According to Finder.com, 58 per cent of households in the UK subscribe to at least one online streaming service. It can be a convenient way to watch TV or listen to music, but how can you cut monthly fees?
Ask yourself: are you really using them all or are there some that you rarely use? If so, cancel the ones you hardly watch. Then consider the ones left. There may be a cheaper subscription or a version that includes ads. Many streaming services offer ad-supported options for a lower fee. ‘Bundling’ is also an option. You can get Sky TV, Netflix and Discovery+ for just £26 a month when bought together. For mobile phone streaming bundles, Vodafone includes YouTube Premium, Spotify Premium or Amazon Prime in any plan.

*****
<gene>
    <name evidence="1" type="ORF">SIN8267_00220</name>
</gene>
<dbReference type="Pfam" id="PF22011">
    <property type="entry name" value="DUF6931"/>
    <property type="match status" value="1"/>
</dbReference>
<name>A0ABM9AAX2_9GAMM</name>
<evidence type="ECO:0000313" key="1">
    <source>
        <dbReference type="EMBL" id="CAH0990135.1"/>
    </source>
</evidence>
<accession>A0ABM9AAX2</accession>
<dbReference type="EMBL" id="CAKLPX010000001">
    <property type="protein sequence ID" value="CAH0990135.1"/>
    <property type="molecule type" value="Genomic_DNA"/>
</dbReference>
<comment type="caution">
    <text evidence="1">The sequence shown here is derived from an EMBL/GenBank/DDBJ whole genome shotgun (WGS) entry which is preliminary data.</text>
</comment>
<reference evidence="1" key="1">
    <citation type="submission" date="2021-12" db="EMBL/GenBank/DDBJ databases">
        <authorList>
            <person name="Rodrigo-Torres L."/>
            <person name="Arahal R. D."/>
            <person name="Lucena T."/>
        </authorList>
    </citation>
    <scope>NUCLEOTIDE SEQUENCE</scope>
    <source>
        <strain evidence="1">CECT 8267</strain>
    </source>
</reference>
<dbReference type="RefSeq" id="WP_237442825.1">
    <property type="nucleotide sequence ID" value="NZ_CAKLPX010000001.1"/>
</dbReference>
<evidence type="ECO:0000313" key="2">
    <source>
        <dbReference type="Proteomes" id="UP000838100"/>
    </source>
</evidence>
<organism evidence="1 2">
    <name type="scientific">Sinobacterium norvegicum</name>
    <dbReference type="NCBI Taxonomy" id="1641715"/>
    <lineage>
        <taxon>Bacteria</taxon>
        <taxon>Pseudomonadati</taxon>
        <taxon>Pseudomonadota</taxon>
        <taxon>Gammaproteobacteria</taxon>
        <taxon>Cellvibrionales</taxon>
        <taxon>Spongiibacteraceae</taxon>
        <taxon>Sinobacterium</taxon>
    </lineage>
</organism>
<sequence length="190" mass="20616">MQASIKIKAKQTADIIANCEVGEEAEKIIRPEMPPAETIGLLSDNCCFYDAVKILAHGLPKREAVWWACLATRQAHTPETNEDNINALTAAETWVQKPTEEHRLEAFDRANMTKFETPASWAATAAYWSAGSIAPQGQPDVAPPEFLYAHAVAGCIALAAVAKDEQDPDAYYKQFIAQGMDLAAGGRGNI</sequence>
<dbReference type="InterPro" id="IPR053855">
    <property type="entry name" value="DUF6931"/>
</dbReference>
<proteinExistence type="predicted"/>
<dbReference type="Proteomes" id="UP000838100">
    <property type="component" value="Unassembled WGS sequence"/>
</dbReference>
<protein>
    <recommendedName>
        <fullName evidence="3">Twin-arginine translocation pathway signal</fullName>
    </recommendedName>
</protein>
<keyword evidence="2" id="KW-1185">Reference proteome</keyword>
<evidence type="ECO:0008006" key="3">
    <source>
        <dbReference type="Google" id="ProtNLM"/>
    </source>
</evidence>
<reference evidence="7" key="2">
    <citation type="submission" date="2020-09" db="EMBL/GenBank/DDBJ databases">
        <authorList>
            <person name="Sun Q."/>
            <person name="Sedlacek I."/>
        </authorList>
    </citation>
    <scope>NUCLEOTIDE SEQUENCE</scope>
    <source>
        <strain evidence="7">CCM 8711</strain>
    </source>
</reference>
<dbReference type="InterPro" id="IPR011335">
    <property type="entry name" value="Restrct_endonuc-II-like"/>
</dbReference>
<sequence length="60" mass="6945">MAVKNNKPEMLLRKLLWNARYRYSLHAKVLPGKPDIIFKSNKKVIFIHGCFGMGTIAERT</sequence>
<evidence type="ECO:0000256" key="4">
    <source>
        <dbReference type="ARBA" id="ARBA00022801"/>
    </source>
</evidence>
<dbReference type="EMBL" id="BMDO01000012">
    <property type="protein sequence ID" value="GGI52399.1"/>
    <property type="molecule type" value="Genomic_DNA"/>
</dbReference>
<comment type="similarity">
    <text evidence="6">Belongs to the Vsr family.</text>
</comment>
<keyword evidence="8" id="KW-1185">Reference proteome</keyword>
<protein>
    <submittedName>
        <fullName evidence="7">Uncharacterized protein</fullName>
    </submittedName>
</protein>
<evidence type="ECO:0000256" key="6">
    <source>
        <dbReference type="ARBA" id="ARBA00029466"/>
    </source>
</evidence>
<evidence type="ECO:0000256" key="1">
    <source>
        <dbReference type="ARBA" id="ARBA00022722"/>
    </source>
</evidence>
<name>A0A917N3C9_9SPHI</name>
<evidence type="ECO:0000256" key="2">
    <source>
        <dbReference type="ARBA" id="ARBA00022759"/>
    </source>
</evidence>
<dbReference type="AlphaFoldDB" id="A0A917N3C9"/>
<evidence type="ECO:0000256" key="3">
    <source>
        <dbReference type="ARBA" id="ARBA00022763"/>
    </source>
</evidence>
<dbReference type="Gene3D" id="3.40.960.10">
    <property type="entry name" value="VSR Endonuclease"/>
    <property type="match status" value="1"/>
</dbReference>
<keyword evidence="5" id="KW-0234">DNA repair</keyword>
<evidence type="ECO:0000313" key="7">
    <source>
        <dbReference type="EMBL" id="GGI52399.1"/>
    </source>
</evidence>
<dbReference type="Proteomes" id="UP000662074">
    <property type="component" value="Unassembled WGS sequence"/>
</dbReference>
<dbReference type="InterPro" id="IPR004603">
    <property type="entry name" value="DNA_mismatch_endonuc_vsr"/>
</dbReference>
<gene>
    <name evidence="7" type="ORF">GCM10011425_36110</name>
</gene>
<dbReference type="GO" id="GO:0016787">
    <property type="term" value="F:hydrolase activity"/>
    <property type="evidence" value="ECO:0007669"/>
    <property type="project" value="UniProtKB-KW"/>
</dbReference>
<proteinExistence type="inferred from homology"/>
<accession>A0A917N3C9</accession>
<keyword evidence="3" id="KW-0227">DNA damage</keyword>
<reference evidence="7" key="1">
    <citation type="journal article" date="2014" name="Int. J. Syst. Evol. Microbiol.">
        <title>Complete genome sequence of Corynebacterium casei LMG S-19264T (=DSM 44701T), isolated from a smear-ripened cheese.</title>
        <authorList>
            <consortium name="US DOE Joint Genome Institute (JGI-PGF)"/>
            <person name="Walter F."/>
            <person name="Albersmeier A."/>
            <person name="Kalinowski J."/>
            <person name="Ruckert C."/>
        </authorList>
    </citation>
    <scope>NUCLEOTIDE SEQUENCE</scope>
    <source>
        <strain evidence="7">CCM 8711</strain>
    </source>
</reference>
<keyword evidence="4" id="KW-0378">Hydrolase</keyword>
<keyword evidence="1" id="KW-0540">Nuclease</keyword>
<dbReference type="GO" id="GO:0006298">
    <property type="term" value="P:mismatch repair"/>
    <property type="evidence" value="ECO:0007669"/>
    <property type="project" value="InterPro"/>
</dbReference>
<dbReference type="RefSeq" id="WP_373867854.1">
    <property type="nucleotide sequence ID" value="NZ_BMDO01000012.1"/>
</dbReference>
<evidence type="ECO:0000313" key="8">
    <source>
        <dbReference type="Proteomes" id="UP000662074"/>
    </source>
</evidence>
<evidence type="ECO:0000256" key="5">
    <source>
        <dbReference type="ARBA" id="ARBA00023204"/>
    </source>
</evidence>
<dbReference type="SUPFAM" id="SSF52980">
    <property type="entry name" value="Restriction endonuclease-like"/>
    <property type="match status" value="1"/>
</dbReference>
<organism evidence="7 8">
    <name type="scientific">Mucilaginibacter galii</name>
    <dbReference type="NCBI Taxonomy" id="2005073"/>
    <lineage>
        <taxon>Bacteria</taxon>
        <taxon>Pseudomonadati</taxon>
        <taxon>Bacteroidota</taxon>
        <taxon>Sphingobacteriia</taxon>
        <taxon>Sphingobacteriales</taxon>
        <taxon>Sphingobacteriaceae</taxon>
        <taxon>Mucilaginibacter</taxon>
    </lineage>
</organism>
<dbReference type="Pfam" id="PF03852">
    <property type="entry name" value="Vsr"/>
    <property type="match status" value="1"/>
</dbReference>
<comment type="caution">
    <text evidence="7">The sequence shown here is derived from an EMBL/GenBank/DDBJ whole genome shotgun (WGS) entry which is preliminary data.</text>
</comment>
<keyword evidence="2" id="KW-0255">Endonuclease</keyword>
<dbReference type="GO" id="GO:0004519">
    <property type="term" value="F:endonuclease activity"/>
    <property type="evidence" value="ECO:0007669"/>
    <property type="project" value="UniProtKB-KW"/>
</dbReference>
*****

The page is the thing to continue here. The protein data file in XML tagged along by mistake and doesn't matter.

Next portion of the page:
You could share streaming accounts. With Amazon Household, two adult Prime members can share digital content and other benefits, and it includes up to four teenagers (aged 13 to 17). Apple TV+ allows six simultaneous streams on one account, and Netflix can be shared across one household.
If you are interested only in one or two particular series, wait until that service offers a free trial and sign up. When the show ends, just cancel.
Seasonal discounts are often available around major holidays or events.
Free subscriptions are also offered as a perk by some companies. Lloyds Bank, for example, gives its Club Lloyds customers a free film each month through Rakuten TV.
Jam today and tomorrow with latest cashback app
There’s a new cashback app on the block called Jam Doughnut (jamdoughnut.com) and you can get extra initial cashback if you register with my exclusive code JASB (stock photo)